On June 16, the Collingswood Police Department in New Jersey got an unusual call out — they were summoned by William P. Tatem Elementary School. Given recent events, you’d be forgiven for jumping to the very worst of conclusions and thinking the school was under attack.
But no. The scene of the crime was an end-of-year class party, and the perpetrator was a third-grader who made a comment about the brownies being served to the students.
After the boy made the comment, another student accused him of being racist, and his mom, Stacy dos Santos, claims the school then called the police. A police officer spoke to the 9-year-old boy and contacted his father later the same day. According to police, the matter has been referred to the New Jersey Division of Child Protection and Permanency.
The boy’s parents insist the comment he made was simply about snacks and had nothing to do with skin color. Whether that’s true or not isn’t really the issue here.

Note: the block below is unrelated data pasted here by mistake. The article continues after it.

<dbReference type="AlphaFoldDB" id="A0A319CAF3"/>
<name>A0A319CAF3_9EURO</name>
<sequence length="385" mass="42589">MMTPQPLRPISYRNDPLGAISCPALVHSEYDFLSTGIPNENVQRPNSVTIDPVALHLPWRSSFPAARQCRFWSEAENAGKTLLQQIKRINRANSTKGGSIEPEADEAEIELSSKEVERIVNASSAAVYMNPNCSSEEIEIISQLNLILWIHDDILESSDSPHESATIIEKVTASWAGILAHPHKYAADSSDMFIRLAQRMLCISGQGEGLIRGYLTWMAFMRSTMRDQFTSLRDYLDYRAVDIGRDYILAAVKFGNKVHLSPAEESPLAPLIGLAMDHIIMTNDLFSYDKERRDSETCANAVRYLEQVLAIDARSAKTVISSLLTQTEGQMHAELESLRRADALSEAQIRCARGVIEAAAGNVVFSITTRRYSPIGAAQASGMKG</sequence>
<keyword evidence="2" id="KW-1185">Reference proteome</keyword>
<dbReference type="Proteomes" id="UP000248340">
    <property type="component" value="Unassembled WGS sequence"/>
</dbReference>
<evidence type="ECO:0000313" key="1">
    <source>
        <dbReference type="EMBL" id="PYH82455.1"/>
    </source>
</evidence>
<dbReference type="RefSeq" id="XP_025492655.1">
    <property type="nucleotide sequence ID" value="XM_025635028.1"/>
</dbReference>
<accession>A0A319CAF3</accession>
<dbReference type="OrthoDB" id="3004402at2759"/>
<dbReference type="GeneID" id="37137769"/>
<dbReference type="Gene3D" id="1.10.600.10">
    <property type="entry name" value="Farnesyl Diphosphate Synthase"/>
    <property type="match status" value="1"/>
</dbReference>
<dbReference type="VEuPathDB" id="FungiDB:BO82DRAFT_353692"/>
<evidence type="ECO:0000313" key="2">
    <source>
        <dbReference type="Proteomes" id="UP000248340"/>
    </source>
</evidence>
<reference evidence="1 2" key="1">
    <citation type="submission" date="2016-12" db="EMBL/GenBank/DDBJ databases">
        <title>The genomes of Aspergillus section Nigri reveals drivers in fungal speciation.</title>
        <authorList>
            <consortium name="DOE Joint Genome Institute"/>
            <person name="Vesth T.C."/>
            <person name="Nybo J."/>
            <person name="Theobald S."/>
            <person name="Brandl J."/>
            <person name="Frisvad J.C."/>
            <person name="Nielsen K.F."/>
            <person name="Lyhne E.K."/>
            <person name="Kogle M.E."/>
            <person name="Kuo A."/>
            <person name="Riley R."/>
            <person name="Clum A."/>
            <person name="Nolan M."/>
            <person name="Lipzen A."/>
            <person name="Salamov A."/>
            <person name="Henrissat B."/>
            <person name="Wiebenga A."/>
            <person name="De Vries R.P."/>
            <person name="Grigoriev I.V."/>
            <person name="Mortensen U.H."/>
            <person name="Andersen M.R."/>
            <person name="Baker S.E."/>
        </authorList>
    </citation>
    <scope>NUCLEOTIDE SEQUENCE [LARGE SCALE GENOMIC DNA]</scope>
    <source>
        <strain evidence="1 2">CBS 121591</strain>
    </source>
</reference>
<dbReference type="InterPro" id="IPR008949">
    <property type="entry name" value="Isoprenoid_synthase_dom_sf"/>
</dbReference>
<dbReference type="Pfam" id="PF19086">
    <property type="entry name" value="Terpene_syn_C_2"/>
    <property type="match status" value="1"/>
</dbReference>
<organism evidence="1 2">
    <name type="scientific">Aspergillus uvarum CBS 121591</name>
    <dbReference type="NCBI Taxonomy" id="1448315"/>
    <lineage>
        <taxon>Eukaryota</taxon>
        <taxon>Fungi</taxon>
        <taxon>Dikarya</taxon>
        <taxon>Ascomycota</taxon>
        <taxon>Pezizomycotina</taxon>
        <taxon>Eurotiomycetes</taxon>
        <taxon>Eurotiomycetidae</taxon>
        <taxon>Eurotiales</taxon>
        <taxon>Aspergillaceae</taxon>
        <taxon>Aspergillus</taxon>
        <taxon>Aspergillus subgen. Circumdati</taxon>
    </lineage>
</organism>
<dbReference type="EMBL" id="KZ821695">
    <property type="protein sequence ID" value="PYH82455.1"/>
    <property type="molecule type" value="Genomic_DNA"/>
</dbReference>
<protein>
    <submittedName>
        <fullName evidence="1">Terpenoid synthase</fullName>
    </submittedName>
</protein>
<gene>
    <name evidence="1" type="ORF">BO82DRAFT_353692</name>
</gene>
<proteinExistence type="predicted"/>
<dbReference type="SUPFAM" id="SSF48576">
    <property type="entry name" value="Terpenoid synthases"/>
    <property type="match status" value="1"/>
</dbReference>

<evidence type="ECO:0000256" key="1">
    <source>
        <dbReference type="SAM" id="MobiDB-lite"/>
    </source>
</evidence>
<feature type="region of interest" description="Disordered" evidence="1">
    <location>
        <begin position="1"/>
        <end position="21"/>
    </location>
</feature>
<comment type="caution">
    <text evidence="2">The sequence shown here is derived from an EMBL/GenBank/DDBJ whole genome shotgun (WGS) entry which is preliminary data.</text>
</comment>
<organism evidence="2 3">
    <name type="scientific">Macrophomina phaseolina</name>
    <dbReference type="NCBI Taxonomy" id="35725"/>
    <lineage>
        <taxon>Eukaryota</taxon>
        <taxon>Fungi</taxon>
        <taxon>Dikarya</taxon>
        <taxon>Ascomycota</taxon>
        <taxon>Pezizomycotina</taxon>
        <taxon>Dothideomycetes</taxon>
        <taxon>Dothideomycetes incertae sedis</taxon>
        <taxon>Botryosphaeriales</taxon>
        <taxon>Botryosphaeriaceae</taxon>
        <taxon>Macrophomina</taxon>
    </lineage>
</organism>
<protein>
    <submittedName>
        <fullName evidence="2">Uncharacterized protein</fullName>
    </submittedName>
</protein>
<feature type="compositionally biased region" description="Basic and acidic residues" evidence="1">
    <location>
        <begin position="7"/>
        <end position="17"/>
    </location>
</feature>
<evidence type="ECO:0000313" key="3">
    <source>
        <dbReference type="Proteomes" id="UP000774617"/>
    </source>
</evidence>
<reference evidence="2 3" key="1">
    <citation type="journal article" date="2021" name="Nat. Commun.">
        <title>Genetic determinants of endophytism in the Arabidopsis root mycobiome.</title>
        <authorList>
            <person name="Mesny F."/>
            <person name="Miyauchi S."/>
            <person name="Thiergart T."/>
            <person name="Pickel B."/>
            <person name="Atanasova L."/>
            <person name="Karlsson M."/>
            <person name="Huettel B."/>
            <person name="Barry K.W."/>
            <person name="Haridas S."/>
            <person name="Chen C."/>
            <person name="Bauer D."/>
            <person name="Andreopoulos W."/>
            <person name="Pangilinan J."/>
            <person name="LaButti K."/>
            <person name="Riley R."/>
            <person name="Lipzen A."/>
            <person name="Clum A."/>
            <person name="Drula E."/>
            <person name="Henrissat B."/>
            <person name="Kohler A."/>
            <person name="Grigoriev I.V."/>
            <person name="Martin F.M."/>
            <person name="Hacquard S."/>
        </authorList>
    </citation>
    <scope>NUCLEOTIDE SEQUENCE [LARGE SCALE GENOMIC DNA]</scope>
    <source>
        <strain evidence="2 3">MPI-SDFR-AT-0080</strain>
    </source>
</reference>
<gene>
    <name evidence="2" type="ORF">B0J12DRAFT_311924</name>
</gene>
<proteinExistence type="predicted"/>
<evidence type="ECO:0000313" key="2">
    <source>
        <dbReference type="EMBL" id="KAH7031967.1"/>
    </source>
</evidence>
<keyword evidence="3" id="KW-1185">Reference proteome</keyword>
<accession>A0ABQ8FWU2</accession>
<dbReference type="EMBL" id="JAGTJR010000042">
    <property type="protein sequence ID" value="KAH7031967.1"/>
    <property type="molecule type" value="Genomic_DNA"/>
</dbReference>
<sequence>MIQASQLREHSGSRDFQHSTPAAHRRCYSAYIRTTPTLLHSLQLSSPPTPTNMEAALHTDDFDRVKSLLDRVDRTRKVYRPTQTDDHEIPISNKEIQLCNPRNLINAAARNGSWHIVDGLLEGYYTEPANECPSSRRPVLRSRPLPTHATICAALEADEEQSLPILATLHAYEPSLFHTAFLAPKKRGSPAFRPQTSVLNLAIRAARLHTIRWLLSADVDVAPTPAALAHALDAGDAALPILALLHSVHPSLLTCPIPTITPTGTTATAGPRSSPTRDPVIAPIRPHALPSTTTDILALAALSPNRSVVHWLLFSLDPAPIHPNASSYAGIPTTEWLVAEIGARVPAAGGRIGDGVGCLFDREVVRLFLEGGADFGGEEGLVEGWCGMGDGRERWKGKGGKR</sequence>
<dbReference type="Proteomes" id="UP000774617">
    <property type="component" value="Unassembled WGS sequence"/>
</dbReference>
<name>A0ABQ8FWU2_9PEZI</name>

The action taken by the school came about as a result of a change to the previous procedure, whereby it would only report incidents it deemed serious, such as those involving weapons, drugs or sexual misconduct, to the police. After a May 25 meeting among the Collingswood Police Department, school officials and representatives from the Camden County Prosecutor's Office, schools were told to report all incidents that could be considered criminal, even those "as minor as a simple name-calling incident that the school would typically handle internally."
If this kid made a racist comment, it goes without saying that it has to be dealt with. But really, is the right way of doing that calling the police? Who in their right mind would call the cops on a kid unless they are behaving in such a criminal, violent or threatening way that the only solution is law enforcement?
Apparently the boy in question has been left "traumatized" from being questioned by a gun-carrying police officer, and his mom isn’t the only one who’s angry. Several other parents of kids at the school are up in arms about law enforcement being called to deal with what is simply typical young-kid behavior.
Unnecessary police involvement at a school isn't just ridiculous; it's potentially harmful to the kids. Far more harmful than a 9-year-old making a joke about snacks.
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